March 9, 2023
Duration of Device-Based Fever Prevention after Cardiac Arrest
Fever is common among critically ill patients, caused by an increase in the set point for core body temperature and can have harmful effects.
Fever prevention for 72 hours after cardiac arrest has been endorsed by international guidelines since 2005, but data from randomized trials supporting this intervention after the initial 24 hours of temperature control are lacking.
Two large, randomized trials investigated hypothermic temperature control for 24 hours at 33°C vs. normothermia in patients with out-of-hospital cardiac arrest and found neutral results.
This randomized trial compared device-based fever prevention for 36 hours or 72 hours in comatose patients resuscitated after an out-of-hospital cardiac arrest.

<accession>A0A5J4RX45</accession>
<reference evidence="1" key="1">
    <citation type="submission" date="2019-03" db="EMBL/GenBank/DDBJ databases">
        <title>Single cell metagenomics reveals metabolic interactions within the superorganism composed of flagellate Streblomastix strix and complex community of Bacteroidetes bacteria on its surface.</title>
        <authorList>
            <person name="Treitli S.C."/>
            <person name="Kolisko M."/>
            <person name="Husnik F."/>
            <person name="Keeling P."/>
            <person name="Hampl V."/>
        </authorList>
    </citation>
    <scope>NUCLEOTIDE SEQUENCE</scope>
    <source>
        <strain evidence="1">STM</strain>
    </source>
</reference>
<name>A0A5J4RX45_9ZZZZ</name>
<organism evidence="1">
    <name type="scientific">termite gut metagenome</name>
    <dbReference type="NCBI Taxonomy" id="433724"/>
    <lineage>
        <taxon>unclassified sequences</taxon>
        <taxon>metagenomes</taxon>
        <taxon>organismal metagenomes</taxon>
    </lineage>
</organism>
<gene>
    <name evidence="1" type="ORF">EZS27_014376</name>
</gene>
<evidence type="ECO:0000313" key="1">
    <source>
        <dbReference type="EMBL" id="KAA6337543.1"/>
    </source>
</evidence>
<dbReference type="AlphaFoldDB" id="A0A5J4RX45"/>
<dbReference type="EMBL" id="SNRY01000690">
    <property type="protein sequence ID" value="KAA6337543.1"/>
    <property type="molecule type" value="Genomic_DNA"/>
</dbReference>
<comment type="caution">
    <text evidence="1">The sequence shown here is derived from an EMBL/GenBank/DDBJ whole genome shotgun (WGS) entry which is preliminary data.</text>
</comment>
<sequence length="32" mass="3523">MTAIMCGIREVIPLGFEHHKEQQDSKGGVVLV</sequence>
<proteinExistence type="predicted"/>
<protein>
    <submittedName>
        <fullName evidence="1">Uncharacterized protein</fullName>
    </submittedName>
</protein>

No significant difference was found between the two durations in terms of the percentage of patients who died or had severe disability or coma, consistent across all prespecified subgroups.
The trial only investigated whether a device should be used for 36 or 72 hours and did not compare other non–device-based fever prevention methods.
Limitations of the trial include the unmasked temperature intervention, modest effectiveness in preventing low-grade fever, challenges in follow-up due to the COVID-19 pandemic, and the relatively good prognosis of the patient cohort.
The study concluded that active device-based fever prevention for 72 hours or 36 hours after cardiac arrest did not result in significantly different percentages of patients dying or having severe disability or coma.